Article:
How a whole Family is put into a Broil sometimes by a Trifle.1 My P. and M.2 disagreed in Opinion about boarding Judah, that Difference occasioned passionate Expressions, those Expressions made Dolly and Judah snivell, Peter3 observed and mentioned it, I faulted him for it, which made him mad and all was breaking into a flame, when I quitted the Room, and took up Tully to compose myself. My P. continued cool and pleasant a good while, but had his Temper roused at last, tho he uttered not a rash Word, but resolutely asserted his Right to govern. My Mamma was determined to know what my P. charged a Week for the Girls Board. P. said he had not determined what to charge but would have her say what it was worth. She absolutely refused to say. But “I will know if I live and breath. I can read yet. Why dont you tell me, what you charge? You do it on purpose to teaze me. You are mighty arch this morning. I wont have all the Towns Poor brought here, stark naked, for me to clothe for nothing. I wont be a slave to other folks folk for nothing.”—And after the 2 Girls cryed.—“I must not speak a Word [to]4 your Girls, Wenches, Drabbs. I’le kick both their fathers, presently. [You]5 want to put your Girls over me, to make me a slave to your Wenches.” Thus when the Passions of Anger and Resentment are roused one Word will inflame them into Rage.
This was properly a conjugal Spat. A Spat between Husband and Wife. I might have made more critical observations on the Course and Progress of human Passions if I had steadily observed the faces, Eyes, Actions and Expressions of both Husband and Wife this morning.
M. seems to have no Scheme and Design in her Mind to persuade P. to resign his Trust of Selectman. But when she feels the Trouble and Difficulties that attend it she fretts, squibs, scolds, rages, raves. None of her Speeches seem the Effect of any Design to get rid of the Trouble, but only natural Expressions of the Pain and Uneasiness, which that Trouble occasions. Cool Reasoning upon the Point with my Father, would soon bring her to his mind or him to hers.
Let me from this remark distinctly the Different Effects of Reason and Rage. Reason, Design, Scheme, governs pretty constantly in Put[nam]s House, but, Passion, Accident, Freak, Humour, govern in this House. Put knows what he wants, and knows the Proper means to procure it, and how to employ them. He employs, Reason, Ridicule, Contempt, to work upon his Wife.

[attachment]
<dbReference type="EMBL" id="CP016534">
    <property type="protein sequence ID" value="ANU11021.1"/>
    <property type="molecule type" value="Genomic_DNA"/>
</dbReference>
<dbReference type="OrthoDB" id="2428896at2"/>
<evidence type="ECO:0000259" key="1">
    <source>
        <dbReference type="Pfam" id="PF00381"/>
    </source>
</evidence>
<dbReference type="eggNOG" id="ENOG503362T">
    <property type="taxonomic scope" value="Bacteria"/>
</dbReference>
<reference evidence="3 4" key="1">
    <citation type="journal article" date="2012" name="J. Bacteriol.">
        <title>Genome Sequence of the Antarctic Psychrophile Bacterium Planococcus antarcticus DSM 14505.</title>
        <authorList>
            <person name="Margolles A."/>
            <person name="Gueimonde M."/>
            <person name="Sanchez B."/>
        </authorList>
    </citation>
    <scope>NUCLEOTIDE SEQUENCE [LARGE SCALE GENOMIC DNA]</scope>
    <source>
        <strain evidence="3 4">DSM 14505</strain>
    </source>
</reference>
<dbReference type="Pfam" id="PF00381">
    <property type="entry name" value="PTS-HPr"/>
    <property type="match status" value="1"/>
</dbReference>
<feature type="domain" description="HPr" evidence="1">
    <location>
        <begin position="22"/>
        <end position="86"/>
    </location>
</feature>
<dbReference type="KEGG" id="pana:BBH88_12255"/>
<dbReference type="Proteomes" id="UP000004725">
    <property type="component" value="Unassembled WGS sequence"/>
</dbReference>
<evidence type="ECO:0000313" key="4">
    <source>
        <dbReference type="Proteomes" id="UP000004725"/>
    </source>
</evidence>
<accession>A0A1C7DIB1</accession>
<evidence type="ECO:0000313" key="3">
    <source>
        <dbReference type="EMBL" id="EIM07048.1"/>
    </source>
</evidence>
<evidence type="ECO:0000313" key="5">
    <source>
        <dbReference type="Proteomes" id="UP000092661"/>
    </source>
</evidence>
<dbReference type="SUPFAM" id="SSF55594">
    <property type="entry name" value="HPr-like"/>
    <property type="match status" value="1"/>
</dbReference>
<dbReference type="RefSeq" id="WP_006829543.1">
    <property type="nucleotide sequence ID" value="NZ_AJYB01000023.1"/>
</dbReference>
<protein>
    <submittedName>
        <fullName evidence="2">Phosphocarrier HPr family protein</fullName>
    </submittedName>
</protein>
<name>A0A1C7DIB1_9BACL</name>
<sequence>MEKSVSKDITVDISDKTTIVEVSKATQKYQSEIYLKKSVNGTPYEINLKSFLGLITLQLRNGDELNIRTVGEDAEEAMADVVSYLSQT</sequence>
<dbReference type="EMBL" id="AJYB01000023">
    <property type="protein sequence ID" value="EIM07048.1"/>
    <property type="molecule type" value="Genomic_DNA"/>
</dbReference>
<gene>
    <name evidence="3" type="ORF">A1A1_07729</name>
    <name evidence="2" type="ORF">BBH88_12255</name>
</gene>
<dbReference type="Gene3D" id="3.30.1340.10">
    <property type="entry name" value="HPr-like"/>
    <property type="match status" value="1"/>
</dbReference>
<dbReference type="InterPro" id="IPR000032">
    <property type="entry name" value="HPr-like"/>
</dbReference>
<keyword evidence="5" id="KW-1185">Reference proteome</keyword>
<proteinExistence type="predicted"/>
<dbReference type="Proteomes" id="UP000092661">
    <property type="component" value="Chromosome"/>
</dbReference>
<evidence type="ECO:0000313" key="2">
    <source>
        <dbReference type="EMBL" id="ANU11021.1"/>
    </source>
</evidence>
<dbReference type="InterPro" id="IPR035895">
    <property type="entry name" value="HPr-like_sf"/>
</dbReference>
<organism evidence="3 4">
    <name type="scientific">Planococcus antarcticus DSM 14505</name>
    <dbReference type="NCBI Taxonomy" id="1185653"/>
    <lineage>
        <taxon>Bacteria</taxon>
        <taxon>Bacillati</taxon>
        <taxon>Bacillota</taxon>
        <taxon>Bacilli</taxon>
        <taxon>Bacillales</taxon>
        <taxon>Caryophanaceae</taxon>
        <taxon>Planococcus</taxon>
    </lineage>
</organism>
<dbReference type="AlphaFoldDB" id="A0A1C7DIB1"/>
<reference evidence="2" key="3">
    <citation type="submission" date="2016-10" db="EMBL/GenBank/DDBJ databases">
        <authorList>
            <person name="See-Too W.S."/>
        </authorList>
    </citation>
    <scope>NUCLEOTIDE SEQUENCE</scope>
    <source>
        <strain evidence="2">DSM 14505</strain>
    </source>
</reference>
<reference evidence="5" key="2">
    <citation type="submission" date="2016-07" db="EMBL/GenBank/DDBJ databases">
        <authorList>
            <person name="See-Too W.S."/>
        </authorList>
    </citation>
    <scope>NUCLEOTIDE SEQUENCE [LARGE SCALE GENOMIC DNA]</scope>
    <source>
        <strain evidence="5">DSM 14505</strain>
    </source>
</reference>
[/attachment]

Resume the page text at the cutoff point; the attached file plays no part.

I feel a fluttering concern upon my mind.6
Andrew Oliver is a very sagacious Trifler.7 He can decypher, with surprizing Penetration and Patience, any Thing wrote in signs, whether English, Latin, or French. But to what Purpose? Tis like great skill and Dexterity in Gaming, used only for Amuzement. With all his Expertness he never wins any Thing. But this is his Way to fame. One man would be a famous Orator, another a famous Physician, another a famous Phylosopher, or a 4th a famous Dancer, and he would be a famous Decypherer. But I am quite content with the 24 Letters without inventing all the possible Marks that might signify the same Things. Ned Q[uincy] is learning to be such another Nugator Sagax, an ar[t]ificial arrangement of Dots and Squares.
1. The whole of the entry recounting this domestic incident was omitted by CFA in editing JA’s Diary.
2. Papa and Mama, or Pater and Mater. Susanna (1709–1797), daughter of Peter and Ann (White) Boylston of Muddy River, or Brookline, married Deacon John Adams on 31 Oct. 1734; she married, 2d, John Hall, 3 Dec. 1766.
3. JA’s younger brother, Peter Boylston Adams (1738–1823); later a captain in the militia and holder of numerous local offices.
4. MS reads “for”—clearly an inadvertence by the diarist.
5. MS: “I”—another inadvertence.
6. This and the following paragraph, each separated in the MS by lines across the page from what precedes, may have been written on either 30 or 31 Dec. 1758 or even in Jan. 1759 preceding the several undated entries that apparently belong to that month.
7. Andrew Oliver Jr. (1731–1799), Harvard 1749, who published an Essay on Comets, Salem, 1772 (Eliot, Biog. Dict. of N.E. description begins John Eliot, Biographical Dictionary, Containing a Brief Account of the First Settlers, and Other Eminent Characters ... in New-England, Salem and Boston, 1809. description ends ).